California FSA Notice Requirement

California employers are required to notify FSA participants about their plan deadline for reimbursement before the end of the plan year.

Are you familiar with the new California FSA notice requirement for employers? If not, keeping reading.  Here’s everything you need to know about the new rule that went into effect on January 1, 2020.


What is the California FSA Notice Requirement?

Under Assembly Bill 1554, California employers must notify all FSA participants of their plan’s deadline for reimbursement of qualified expenses prior to the end of the current plan year.  This rule applies to every type of FSA – Health, Dependent Care, Individual Premium and the Adoption Assistance Account.  Currently, this law only applies to California employers, or to employers who have employees working in California.


How to Communicate Your Plan Deadline

Employers must notify all FSA participants of the deadline requirements in two different formats.  For example, the following formats will meet the new law’s requirement:

  • Your plan’s Summary Plan Description (SPD), which all employers must provide to employees or make accessible to them, such as posting it on your intranet
  • “Wake-up” statements provided by P&A to employees prior to the end of your plan year (these are automatically distributed as part of our service)
  • Electronic communication
  • Mailed notification
  • Telephone communication
  • Text message
  • In-person notification

The first two bullet points will satisfy the law’s requirements, so you don’t have to necessarily provide any additional communication.  However, your company may choose to provide participants with more communication pieces or additional balance statements. Please contact P&A Group if you are interested in exploring different marketing options.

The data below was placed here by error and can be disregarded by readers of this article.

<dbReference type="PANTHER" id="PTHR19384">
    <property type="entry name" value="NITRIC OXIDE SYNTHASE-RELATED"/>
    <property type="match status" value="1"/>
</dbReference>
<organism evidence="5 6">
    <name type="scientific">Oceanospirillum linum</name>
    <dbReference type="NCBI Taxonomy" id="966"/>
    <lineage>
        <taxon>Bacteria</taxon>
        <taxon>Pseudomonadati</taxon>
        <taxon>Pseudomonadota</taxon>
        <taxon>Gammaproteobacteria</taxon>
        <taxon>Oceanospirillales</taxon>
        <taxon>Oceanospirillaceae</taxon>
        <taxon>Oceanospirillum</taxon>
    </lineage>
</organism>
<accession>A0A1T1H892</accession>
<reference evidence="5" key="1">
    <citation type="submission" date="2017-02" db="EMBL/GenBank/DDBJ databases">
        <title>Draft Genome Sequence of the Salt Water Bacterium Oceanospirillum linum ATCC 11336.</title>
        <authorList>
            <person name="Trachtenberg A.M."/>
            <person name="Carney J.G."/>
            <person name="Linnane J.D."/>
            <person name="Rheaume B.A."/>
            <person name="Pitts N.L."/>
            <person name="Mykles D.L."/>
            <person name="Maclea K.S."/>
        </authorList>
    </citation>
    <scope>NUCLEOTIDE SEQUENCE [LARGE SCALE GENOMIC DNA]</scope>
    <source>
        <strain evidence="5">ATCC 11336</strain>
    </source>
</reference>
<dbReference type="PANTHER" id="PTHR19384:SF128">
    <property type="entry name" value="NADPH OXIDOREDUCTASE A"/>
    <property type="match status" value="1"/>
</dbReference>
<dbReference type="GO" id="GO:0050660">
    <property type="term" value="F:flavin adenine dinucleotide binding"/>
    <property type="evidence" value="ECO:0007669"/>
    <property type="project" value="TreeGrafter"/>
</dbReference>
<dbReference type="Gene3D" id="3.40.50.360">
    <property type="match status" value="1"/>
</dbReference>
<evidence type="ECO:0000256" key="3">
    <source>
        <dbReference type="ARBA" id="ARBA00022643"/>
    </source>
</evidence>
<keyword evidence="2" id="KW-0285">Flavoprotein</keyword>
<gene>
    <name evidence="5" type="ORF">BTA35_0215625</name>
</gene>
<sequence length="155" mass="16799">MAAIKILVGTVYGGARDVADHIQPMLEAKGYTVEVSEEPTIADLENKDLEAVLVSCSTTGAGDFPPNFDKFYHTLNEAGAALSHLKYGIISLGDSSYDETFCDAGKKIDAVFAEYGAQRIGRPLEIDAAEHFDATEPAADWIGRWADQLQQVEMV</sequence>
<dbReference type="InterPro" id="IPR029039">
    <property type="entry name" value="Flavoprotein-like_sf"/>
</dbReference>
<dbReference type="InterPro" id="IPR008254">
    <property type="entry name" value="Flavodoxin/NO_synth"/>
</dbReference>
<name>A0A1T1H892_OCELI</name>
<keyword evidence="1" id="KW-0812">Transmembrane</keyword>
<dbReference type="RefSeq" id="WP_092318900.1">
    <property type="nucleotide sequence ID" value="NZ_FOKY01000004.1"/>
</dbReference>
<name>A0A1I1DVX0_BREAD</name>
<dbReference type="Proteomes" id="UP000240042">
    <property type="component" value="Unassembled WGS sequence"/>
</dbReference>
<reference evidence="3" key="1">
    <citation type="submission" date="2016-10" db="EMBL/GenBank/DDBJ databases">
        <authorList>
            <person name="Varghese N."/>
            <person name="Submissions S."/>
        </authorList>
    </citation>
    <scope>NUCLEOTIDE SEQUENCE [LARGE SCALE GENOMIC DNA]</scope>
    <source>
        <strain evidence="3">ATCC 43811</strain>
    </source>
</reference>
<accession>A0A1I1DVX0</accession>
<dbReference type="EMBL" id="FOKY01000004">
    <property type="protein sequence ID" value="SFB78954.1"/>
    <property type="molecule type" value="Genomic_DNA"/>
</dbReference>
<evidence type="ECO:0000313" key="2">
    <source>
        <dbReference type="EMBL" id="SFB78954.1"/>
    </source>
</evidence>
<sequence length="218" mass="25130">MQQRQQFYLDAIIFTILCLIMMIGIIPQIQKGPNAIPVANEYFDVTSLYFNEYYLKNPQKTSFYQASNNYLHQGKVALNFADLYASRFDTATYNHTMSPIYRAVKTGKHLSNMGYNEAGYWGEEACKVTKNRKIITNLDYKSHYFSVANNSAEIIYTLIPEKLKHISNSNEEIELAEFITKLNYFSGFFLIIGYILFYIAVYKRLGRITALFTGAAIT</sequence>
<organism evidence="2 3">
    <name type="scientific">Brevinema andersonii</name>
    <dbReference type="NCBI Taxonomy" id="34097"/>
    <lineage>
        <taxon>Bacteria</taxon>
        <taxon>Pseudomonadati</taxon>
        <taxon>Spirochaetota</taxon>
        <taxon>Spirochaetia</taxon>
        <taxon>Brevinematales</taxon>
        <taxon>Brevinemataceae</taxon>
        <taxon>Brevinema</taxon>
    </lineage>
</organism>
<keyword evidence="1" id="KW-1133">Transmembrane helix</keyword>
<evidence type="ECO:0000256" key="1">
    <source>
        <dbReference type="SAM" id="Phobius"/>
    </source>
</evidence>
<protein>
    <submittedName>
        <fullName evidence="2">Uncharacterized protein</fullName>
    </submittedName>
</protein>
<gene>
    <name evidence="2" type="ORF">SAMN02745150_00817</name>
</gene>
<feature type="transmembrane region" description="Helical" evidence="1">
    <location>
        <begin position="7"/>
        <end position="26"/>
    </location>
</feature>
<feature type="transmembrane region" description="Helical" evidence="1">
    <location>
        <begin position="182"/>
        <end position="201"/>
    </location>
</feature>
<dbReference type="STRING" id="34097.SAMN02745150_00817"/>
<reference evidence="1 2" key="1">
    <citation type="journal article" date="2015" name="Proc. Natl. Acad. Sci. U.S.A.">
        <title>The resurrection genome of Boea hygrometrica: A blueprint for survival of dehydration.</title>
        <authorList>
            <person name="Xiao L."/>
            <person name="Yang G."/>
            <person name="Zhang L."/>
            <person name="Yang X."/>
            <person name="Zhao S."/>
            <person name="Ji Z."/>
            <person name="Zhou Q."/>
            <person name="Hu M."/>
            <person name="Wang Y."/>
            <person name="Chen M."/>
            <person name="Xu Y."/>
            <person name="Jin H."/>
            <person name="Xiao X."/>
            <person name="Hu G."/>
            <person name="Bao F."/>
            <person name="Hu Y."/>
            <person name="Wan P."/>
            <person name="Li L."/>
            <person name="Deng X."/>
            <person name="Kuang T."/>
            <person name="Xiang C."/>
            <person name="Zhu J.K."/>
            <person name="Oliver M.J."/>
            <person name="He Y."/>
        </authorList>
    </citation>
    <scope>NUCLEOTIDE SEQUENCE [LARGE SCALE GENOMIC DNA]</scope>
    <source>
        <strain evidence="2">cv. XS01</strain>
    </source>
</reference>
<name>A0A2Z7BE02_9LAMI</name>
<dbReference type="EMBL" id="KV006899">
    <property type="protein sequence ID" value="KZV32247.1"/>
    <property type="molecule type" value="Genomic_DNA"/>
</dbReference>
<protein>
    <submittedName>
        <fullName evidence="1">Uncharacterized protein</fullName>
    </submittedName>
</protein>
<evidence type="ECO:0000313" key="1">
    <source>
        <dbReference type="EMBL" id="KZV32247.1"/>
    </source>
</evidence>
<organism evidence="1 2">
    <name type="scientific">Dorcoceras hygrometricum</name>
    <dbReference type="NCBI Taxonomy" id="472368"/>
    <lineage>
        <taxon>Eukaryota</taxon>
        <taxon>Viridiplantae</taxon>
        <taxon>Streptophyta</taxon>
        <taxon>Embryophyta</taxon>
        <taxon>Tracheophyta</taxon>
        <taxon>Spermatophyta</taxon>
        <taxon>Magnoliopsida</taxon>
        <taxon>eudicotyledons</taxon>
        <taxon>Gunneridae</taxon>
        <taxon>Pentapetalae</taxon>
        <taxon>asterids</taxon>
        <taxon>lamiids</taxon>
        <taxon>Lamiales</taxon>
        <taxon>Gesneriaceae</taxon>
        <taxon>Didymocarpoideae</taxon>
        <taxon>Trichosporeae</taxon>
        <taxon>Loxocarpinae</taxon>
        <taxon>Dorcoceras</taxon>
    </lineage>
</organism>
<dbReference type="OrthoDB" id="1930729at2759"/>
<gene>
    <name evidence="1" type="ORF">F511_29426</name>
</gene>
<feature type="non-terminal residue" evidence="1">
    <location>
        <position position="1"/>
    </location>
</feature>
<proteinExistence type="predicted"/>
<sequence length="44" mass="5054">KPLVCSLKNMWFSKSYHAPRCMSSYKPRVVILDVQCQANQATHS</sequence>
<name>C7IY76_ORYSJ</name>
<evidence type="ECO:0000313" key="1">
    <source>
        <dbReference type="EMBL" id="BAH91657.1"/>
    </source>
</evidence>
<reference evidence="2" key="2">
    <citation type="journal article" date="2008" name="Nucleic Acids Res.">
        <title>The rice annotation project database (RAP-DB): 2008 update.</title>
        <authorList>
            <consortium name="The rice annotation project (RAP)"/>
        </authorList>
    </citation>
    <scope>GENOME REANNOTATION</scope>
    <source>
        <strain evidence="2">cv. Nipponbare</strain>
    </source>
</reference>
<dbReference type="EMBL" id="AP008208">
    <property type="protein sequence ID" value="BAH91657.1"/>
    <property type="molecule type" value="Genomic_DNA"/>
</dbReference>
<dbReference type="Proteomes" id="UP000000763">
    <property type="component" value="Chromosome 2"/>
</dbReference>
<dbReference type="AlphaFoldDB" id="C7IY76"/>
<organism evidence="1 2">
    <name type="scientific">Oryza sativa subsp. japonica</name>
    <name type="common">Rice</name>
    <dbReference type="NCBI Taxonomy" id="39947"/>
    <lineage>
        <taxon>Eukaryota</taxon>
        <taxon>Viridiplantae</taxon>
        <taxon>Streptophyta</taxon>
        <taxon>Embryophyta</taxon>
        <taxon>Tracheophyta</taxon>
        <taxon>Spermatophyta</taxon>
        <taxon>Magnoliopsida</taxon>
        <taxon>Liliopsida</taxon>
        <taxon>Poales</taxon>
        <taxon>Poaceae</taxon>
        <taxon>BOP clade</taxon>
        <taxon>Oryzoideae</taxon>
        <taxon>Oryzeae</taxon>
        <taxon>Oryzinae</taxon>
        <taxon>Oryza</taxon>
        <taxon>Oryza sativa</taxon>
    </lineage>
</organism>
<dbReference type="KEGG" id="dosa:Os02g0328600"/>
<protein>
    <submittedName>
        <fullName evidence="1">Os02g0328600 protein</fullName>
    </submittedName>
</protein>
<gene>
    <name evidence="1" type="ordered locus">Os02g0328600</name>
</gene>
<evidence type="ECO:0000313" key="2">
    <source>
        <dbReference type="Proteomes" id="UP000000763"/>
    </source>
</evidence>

Why did the California FSA Notice Requirement Go into Effect?

The new regulation is intended to help reduce the amount of forfeitures participants have after the plan year ends.  Some employers are already reducing forfeitures by adding a grace period or carry forward provision to their FSA.  These features are popular because they prevent participants from losing funds in their account.

  • A grace period gives participants additional time – 2 ½ months – to incur eligible expenses after the end of the plan year.
  • The carry forward provision allows Health FSA participants to roll over unused balances – up to $500 – into the next plan year.


Termed Employees

Employers should also consider how they notify termed employees about their FSA plan deadlines for reimbursement.  Many employers include this information in their exit paperwork.  However, under the new law, termed employees must also receive an electronic notification of their reimbursement.

Another item to consider is special deadline dates for termed employees.  For instance, some employers give termed employees 60 days to submit claims for expenses incurred prior to the termination date. Other employers may have a longer deadline – 90 days or even 120 days.  If you’re unsure how your FSA currently operates, check your company’s SPD.

If you have any questions about your FSA plan, please contact a member of our team.

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